As rehearsals for Women On The Verge Of A Nervous Breakdown get into full swing, Anna Skellern takes us behind the scenes and lets us in on the secrets of her vocal technique:
So… singing. Most actors when asked if they can do something will reply with a yes. Can you drive? Yes. Can you ride a horse? Yes. Can you pilot a helicopter whilst speaking ancient Icelandic? Yes. We’re so desperate to get a job, that we’re pretty much happy to wing anything. So, Anna, can you sing? Of course I can. I was born in the middle of a performance of Don Giovanni and came out naturally wailing a high C.
Then the first day of rehearsal comes. It’ll be fine, I think. It’s not going to be like the day when a dear friend of mine went on set having lied about their driving license and drove a brand new mini straight into a brick wall. I’ve had singing lessons. The shower loves me. And we did learn quite a bit of this stuff at Guildhall.
I walk into the rehearsal room at the Jerwood Space. It’s an attractively refurbished space with a glass foyer and big bright rooms. This is one of London’s hidden creative hubs where many of its best shows are envisioned. Scuttling past me are James McAvoy and David Morrissey on their way to workshop a new Dostoyevsky play. In the room above us, Simon McBurney is devising a new musical about Pink Floyd.
I’m the only actor from Women On The Verge here today and I’m scheduled to work with the wonderful Greg Arrowsmith, our Musical Director. He just wants to start me off slowly and work through my song a bit. That’ll be fine, I think. I can handle this. I even remember to breath. Just as I’m about to dive into my colossus of a song, Model Behaviour – the best comic tune written this decade – someone else walks in the room.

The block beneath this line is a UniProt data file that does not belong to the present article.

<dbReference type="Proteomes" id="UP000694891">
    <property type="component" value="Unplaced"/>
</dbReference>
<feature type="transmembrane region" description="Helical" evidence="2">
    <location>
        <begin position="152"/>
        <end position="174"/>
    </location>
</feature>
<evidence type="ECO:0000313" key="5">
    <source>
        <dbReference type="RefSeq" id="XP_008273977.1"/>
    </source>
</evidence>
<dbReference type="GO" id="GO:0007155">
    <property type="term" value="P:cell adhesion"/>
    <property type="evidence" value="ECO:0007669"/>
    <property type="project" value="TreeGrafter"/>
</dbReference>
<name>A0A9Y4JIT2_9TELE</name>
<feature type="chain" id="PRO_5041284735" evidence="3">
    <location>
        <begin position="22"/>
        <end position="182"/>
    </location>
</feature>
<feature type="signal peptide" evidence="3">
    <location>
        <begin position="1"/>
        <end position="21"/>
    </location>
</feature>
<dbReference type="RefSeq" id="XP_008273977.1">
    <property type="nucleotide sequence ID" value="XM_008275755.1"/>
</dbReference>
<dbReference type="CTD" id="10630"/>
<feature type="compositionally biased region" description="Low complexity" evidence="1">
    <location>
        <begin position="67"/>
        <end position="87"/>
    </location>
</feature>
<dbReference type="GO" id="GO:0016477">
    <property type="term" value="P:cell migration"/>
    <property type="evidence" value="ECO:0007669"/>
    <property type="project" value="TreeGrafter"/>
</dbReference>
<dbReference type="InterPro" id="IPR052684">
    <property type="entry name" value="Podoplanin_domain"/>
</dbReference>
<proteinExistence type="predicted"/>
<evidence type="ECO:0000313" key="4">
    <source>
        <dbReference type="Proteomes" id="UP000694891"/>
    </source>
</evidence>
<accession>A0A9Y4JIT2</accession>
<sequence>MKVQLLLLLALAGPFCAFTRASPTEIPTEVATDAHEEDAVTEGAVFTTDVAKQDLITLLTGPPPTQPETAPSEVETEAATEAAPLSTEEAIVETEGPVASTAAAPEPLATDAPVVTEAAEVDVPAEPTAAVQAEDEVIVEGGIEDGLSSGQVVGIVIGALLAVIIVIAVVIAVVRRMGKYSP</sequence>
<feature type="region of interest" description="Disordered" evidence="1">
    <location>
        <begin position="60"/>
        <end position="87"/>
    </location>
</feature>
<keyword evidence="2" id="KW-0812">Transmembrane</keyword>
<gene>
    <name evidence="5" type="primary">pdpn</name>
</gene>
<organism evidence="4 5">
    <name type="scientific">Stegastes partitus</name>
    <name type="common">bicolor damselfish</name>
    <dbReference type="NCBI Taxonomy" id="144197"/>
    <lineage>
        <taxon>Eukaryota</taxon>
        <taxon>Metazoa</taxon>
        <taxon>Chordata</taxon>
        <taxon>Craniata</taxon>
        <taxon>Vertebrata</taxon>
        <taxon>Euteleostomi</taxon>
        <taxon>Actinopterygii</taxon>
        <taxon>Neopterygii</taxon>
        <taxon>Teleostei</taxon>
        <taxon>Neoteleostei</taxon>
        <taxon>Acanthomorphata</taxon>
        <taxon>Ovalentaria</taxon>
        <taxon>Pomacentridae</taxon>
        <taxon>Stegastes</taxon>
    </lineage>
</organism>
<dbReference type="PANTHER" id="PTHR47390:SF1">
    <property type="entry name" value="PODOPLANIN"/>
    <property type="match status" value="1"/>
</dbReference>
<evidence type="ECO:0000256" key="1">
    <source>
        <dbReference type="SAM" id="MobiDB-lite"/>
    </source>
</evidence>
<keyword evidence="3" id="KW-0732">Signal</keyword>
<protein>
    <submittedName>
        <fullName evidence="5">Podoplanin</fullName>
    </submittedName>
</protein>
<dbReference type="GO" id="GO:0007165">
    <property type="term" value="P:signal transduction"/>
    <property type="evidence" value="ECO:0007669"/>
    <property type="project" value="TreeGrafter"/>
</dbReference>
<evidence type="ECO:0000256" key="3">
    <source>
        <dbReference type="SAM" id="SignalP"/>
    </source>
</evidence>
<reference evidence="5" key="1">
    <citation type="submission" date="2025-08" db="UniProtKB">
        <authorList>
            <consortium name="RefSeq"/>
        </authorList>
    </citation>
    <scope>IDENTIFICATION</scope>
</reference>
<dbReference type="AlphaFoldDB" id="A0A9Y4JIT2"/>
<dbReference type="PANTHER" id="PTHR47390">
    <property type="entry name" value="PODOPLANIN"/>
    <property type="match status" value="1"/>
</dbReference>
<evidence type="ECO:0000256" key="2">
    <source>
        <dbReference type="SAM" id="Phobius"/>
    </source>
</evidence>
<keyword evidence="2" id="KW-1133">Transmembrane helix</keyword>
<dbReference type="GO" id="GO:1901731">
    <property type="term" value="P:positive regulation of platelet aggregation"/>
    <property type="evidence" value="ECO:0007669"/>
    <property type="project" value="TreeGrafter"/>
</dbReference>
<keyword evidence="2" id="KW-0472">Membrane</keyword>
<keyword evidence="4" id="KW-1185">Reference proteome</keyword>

David, this is Anna. Anna, David. My throat constricts and I begin to sound like the guy who works at Krusty Burger in the Simpsons. Oh, it’s only David Yazbek. You know, the composer. Only the guy I’ve had a huge music crush on ever since I saw Dirty Rotten Scoundrels. As far as I’m concerned, anyone who manages to rhyme Oklahoma with Melanoma in a song and makes it work is a living legend.
I pick my jaw up from the floor and manage to amble through the song. They are incredibly kind and patient with me. And once I relax, my singing isn’t half as bad as I thought it would be. It’s amazing the sounds that can come out of your mouth when you’re really committed to what you’re singing about.
And now, after only a week of rehearsal, I’m shocked at how much they’ve managed to teach me. I didn’t realise that I could belt but now I think that all of SE1 must know it. For the uninitiated, belting is that high, twangy sound West End stars love to use. Think Don’t Rain On My Parade from Funny Girl.
It may not seem so to the recipients of the sound, but to those of us making the noise, belting sounds pretty much like yelling at someone, for a really long time. Apparently that’s got something to do with high subglottal pressure and your vocal chords shortening and thickening. It’s quite a scary and freeing noise to make. I keep expecting someone to pop their head around the door of the rehearsal room and politely remind me to calm down.
There aren’t many times in our lives when we’re really allowed to just let rip with our voices. I guess that’s why I loved watching the World Cup so much. Who knew that I could suddenly be so patriotic to Germany, Korea and Spain all in one day? I was just happy to make a LOT of noise.
We are incredibly privileged to have West End superstar Willemijn Verkaik in our cast. She’s the official voice of Elsa from Frozen in Europe. Now SHE knows how to belt. And her tips have been golden. She says that belting is actually very natural for the voice. A baby crying is a belt and while it doesn’t take that much breath it does take a lot of energy. But before I attempt Let It Go, I’m just going to focus on not getting lynched by my neighbours and sounding slightly less like a dying cat in battle with a Vitamix….
Women On The Verge Of A Nervous Breakdown begins performances at the Playhouse Theatre on 16 December. You can book tickets through us here.